"To see something like that lie in waste is a tragedy for Brandon and I would really like to see something happen to it," Dorn said. "And I have every intention of doing that."
In addition to the outdoor patio, Samson’s proposal for the main floor includes the potential for a restaurant, café, bistro, pub, bakery, or other tenants.
Dorn said the company is still in the "blue sky thinking" phase, and is making contacts with potential tenants.
"We’re going to see what we can have materialize," he said.
Depending on who comes forward, the main floor could be several different shops, or one large restaurant or brew pub.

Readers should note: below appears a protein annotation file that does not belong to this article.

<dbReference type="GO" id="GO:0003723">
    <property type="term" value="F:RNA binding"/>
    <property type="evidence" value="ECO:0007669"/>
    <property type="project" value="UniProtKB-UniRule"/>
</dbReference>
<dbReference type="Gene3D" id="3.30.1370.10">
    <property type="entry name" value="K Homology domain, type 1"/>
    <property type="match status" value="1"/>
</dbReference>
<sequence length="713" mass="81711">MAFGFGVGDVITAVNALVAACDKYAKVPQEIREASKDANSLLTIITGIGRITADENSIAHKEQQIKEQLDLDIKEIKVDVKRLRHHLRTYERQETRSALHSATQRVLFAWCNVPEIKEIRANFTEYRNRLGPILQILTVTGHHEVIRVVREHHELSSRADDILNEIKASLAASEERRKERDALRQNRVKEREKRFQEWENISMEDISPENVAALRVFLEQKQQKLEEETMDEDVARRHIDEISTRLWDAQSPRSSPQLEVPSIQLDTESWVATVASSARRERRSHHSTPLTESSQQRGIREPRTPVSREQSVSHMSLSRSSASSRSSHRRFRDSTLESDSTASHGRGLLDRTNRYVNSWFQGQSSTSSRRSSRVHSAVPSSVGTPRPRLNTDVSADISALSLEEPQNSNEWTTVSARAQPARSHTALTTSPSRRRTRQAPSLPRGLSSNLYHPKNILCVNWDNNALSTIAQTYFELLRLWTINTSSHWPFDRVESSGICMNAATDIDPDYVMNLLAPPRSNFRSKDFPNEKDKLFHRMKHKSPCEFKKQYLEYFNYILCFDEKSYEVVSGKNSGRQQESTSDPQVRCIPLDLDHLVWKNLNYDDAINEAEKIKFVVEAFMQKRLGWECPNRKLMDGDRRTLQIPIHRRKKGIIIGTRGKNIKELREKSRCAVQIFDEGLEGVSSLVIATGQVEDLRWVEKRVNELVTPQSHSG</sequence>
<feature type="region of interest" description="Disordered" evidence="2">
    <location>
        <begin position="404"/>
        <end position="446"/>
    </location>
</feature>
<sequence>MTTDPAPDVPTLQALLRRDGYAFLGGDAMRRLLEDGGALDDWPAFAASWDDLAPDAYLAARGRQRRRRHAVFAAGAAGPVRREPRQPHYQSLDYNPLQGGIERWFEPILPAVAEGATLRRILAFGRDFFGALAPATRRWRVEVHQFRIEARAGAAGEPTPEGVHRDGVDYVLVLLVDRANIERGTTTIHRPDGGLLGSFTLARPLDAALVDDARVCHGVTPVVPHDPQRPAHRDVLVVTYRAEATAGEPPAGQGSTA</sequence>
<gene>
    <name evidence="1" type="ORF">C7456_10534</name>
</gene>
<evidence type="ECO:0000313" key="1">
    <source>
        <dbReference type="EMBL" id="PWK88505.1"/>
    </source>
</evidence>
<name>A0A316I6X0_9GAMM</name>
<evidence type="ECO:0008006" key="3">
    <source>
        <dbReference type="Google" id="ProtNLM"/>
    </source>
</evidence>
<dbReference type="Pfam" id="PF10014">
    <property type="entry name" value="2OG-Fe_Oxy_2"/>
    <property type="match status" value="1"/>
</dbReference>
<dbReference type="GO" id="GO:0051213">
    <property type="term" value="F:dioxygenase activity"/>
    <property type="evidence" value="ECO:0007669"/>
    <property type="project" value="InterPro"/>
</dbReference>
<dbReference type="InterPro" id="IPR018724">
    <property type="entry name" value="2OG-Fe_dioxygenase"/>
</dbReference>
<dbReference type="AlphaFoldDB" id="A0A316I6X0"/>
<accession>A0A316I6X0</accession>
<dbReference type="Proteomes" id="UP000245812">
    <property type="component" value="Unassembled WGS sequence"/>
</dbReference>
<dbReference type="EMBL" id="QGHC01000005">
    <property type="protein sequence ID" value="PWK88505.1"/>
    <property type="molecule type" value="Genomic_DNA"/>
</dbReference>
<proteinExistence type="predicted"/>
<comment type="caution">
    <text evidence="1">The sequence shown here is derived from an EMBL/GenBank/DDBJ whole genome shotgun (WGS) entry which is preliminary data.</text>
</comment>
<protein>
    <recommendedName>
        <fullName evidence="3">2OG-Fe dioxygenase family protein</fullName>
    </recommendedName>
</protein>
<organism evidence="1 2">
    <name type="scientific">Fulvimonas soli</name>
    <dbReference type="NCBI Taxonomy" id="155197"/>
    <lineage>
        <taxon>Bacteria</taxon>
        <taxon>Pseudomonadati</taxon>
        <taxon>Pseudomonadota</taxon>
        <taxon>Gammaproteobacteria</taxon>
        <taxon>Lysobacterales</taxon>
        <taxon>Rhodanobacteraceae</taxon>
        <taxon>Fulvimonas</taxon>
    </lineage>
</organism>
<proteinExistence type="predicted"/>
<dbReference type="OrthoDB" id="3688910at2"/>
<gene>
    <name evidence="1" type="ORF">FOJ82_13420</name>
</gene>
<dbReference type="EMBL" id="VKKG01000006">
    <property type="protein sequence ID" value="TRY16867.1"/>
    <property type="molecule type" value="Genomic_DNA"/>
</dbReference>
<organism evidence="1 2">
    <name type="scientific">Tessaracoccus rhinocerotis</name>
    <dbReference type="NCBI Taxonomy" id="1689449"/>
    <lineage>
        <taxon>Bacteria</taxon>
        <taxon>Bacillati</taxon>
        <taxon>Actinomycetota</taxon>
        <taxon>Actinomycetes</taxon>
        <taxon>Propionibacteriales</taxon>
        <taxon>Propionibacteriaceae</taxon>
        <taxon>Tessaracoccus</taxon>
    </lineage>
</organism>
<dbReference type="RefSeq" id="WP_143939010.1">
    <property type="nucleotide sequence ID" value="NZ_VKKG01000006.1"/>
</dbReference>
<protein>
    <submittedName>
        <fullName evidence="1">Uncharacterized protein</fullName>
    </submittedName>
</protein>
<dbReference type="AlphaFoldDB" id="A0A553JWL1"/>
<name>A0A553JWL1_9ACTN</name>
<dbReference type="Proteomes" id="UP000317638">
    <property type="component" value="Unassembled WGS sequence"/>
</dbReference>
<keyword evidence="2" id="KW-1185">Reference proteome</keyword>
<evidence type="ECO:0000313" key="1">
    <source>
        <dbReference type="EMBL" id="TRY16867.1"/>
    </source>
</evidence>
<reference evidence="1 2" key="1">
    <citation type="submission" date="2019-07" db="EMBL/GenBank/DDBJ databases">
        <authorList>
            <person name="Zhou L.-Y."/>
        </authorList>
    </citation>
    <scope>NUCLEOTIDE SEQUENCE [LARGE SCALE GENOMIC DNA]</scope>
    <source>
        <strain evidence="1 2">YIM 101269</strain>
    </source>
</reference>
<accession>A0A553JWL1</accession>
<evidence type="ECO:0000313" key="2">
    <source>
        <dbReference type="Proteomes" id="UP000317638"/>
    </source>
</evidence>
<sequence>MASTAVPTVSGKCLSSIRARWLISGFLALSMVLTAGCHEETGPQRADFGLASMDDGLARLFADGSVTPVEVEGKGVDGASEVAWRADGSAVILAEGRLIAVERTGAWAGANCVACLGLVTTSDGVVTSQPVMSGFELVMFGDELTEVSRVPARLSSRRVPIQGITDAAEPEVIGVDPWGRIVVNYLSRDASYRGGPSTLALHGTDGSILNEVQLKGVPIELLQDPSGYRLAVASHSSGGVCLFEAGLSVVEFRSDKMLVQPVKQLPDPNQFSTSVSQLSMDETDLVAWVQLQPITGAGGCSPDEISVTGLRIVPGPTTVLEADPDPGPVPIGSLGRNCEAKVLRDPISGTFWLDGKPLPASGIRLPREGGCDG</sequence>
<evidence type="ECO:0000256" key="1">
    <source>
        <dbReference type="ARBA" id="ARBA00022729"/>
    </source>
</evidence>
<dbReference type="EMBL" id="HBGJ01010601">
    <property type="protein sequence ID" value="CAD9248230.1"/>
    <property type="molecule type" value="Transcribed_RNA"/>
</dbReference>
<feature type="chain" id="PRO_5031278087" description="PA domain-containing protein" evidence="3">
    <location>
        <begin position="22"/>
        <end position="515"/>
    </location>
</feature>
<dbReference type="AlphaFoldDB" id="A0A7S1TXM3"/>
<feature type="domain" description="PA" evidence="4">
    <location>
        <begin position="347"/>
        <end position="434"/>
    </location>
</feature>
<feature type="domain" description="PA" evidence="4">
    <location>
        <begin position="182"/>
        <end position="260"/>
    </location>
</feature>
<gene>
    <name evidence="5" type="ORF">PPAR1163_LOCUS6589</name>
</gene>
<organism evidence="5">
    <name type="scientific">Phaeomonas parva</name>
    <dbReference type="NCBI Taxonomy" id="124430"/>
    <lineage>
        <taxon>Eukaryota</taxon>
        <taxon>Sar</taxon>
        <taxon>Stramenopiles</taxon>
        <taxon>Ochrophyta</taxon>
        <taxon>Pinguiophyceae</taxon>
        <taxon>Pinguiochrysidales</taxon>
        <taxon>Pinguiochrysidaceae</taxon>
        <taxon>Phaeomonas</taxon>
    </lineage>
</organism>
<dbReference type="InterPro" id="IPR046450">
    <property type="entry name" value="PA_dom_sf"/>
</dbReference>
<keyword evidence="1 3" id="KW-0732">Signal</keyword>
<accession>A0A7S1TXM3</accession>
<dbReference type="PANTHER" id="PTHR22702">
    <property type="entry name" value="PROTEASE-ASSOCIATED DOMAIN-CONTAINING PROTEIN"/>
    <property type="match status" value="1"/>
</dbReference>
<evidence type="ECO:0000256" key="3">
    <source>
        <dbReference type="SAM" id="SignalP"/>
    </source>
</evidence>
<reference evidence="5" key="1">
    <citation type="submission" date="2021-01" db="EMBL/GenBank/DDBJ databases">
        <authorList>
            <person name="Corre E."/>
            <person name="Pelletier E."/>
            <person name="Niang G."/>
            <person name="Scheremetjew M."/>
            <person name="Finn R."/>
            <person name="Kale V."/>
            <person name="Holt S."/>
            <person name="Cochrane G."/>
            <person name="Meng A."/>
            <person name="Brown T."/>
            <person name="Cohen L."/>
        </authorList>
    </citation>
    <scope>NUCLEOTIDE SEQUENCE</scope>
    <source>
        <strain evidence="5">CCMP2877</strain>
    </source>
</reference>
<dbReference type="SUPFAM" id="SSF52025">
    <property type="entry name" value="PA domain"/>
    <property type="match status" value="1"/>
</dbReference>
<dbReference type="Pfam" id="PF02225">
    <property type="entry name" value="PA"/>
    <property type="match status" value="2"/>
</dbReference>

"If you’re going to have the evening crowd, you want to have beer and food ... a good restaurant, and we’d like that for downtown," Dorn said. "We want people to be downtown, so we’d like to do that."
Dorn said ideally they would figure out a way to attract the day and evening crowd.
"If you put a restaurant in here ... you don’t have the morning crowd, so it’s actually a very challenging problem and to find a solution to it, is not immediately evident as to which way to go," he said. "But I want the a.m. and the p.m. crowd."
Phase 2 and 3 of Samson’s proposal would consist of the development of the second and third floors into possibly rental and/or condo apartments, commercial offices, an educational or medical facility, banquet facility or museum.
Dorn said there are many possibilities, and it all depends on who shows interest in the building.